Because I cannot flatter and look fair,
Smile in men's faces, smooth, deceive, and cog,
Duck with French nods and apish courtesy,
I must be held a rancorous enemy.
He refers to "silken, sly, insinuating jacks" (I.iii.53), unable to "keep the hissing serpent out of the final line" (Garber 138-139). And he seems to have stolen Hastings' bird metaphor (I.i.32f) for commentary on the lamentable state of the world (I.iii.69ff).

The former Queen enters: "Another blemish ... is the ghastly Margaret, widow of Henry VI, for whom Shakespeare never could compose a decent line" (Bloom 66). But perhaps none of the women's parts are very easily playable. "The male characters ... are not particularly individualized either" (Bloom 66). With a rather large list of characters, this makes the play difficult to follow closely at times. But here, "Margaret is reduced to, or transformed into, something like a living ghost, a revenant of things past" (Garber 147). Margaret curses the lot, especially Richard, and all that she says will come true later. Although historically she should have been dead by this point, and at least in France, Margaret voices the theme of God's judgment, and, somewhat surprisingly, this play has been called the most religious one Shakespeare ever wrote.

Richard tries to paint himself as too sensitive for his own good, and as politically squeamish (I.iii.139ff). But the railing Margaret curses him: "The worm of conscience still begnaw thy soul!" (I.iii.221). Her calling Richard "Thou elvish-mark'd, abortive, rooting hog!" (I.iii.227) alludes to the boar that was Richard's armorial symbol, although the elder Ogburns see Robert Cecil in the depiction of Richard (Ogburn and Ogburn 323). One clever line is this: "O, let me make the period to my curse!" (I.iii.237) -- indicating that Margaret wishes to complete her interrupted diatribe, but also that she hopes to "make the period," or live long enough, to see her curse come to pass.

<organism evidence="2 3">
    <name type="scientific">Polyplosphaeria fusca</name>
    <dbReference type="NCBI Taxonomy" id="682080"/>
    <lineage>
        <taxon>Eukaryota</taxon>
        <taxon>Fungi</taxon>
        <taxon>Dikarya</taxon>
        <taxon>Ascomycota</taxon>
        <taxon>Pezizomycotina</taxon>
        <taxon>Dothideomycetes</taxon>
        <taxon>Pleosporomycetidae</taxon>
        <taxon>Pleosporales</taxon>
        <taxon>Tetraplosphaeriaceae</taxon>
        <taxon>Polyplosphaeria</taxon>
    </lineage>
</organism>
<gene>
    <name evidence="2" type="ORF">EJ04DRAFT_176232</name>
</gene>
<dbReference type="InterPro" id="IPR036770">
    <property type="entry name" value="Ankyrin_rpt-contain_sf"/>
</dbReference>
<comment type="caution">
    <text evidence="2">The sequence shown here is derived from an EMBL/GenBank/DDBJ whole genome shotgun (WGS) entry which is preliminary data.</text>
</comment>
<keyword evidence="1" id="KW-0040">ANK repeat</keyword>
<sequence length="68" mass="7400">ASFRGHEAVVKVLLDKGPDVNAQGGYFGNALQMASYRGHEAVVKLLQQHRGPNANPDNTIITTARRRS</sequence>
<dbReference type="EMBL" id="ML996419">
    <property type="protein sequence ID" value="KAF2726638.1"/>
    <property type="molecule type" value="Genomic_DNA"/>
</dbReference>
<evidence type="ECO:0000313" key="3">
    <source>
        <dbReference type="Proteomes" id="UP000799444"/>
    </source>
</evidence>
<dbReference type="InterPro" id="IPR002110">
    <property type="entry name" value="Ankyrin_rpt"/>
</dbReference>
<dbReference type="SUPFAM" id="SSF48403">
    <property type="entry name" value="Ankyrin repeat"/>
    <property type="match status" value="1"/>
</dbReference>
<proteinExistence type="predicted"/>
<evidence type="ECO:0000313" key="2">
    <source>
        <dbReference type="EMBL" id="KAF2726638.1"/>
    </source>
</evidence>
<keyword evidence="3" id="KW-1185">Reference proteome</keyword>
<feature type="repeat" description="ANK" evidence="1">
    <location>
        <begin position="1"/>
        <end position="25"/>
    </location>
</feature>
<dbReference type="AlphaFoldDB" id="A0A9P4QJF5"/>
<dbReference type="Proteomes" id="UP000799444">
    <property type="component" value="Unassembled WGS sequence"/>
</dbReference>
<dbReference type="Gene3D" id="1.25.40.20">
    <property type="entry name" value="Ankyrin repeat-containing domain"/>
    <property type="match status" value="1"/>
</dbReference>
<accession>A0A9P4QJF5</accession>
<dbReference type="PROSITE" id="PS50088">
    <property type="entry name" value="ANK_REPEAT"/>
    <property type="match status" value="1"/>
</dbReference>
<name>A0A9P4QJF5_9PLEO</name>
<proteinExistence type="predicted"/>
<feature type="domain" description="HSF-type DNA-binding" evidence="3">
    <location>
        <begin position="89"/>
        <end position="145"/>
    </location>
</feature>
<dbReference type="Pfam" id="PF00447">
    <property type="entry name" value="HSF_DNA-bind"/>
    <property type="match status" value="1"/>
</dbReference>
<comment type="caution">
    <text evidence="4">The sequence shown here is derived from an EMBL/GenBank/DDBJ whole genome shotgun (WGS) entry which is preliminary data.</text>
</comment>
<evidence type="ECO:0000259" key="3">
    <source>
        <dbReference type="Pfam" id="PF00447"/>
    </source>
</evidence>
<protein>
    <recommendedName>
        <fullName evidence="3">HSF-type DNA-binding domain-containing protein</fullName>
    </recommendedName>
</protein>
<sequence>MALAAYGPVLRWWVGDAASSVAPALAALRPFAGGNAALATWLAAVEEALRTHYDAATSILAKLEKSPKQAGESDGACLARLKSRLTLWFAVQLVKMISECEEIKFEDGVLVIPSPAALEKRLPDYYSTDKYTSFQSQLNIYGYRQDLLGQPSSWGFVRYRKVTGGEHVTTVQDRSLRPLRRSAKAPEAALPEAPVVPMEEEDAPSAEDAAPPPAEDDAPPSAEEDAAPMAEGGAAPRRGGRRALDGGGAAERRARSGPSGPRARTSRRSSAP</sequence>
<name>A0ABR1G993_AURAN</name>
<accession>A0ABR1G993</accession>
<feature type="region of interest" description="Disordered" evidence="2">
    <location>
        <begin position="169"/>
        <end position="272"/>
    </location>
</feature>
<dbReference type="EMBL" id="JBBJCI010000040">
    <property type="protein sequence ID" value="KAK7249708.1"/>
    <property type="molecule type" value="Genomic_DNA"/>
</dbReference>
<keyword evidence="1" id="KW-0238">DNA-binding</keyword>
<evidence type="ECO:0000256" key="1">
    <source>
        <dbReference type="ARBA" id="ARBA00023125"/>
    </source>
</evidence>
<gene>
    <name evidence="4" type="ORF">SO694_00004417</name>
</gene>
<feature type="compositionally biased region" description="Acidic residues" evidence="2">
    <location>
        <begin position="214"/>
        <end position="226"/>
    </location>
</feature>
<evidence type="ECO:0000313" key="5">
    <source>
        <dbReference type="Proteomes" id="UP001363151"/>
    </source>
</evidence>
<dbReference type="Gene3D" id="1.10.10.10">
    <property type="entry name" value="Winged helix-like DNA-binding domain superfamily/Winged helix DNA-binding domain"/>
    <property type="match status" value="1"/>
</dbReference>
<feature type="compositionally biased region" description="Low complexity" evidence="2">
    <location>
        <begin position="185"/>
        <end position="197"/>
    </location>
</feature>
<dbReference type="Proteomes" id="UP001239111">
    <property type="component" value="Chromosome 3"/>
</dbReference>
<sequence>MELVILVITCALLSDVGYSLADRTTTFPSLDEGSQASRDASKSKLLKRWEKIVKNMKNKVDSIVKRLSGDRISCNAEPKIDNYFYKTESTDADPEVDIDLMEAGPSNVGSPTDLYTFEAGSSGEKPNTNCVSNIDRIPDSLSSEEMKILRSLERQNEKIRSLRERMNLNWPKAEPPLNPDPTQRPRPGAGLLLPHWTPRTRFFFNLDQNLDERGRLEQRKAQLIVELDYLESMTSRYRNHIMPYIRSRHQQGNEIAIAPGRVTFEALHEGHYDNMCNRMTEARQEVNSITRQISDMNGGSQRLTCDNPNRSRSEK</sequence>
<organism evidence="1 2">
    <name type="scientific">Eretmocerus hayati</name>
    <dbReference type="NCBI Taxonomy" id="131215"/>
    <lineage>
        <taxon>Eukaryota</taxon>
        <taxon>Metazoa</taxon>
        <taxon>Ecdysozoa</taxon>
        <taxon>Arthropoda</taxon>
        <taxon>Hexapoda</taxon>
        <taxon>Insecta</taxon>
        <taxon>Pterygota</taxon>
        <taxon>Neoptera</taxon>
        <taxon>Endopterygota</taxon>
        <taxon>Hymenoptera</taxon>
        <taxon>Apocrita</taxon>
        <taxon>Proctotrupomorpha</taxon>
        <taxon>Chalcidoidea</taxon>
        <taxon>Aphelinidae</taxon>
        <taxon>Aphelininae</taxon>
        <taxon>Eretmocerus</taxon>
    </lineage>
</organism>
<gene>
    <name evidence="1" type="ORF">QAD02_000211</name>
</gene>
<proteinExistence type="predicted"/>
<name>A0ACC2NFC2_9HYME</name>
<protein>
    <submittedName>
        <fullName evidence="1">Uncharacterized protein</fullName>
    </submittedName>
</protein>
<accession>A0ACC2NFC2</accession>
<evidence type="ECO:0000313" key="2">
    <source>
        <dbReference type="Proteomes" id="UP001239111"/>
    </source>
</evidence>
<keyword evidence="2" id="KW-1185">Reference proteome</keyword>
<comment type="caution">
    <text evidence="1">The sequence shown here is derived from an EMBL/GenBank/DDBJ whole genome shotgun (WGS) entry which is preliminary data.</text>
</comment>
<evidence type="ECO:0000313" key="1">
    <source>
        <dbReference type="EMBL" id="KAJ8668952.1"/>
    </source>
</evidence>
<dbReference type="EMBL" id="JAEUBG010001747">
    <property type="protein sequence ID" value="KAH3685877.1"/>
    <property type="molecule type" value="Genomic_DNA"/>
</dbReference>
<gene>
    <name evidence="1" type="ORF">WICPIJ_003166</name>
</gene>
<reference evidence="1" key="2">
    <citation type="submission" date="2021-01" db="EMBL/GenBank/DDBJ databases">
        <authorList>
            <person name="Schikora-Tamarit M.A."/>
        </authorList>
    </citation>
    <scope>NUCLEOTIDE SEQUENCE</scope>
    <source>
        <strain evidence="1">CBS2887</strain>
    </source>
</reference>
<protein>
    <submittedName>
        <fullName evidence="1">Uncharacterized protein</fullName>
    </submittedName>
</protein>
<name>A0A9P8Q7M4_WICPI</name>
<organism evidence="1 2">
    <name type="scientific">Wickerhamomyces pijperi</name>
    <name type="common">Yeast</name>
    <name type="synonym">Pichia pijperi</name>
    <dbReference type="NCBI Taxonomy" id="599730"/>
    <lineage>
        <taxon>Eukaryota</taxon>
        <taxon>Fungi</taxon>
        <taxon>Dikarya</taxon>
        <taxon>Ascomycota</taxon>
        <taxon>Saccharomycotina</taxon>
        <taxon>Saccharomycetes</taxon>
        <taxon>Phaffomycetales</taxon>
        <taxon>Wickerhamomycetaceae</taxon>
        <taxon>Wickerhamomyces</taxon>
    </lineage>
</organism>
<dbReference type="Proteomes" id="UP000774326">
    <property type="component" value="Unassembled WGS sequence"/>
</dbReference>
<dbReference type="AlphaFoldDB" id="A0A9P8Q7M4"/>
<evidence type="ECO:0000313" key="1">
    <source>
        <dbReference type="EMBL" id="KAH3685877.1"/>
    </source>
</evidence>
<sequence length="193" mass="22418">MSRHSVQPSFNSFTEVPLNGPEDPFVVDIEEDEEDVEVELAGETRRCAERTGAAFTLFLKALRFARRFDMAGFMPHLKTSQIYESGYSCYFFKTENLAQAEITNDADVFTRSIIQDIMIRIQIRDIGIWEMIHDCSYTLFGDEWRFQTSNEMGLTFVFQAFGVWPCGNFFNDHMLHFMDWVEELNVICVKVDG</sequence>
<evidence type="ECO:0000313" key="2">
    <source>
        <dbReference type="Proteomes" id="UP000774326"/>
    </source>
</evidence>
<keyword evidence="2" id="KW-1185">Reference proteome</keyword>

"Richard's disguise, the role he chooses to play here, is that of a man incapable of disguise, incapable of playing a role.... Alone upon the stage, he addresses the audience and himself once more in soliloquy, describing his methods, and making us co-conspirators in crime" (Garber 139). He admits, "thus I clothe my naked villainy / With odd old ends stol'n forth of holy writ, / And seem a saint, when most I play the devil" (I.iii.335-337). Finally, Richard speaks with two assassins, arranging the murder of the imprisoned Clarence and warning them not to talk with the prisoner, who may use his powers of persuasion to get their pity. "We go to use our hands, and not our tongues" (I.iii.351), assures one of them.


Clarence's dream is a "set piece." He tells the jail-keeper of his dream of drowning after being accidentally knocked by Richard off a ship, and he sees human futility symbolized in skulls and gems on the ocean floor.

Methoughts I saw a thousand fearful wracks;
A thousand men that fishes gnaw'd upon;
Wedges of gold, great anchors, heaps of pearl,
Inestimable stones, unvalued jewels,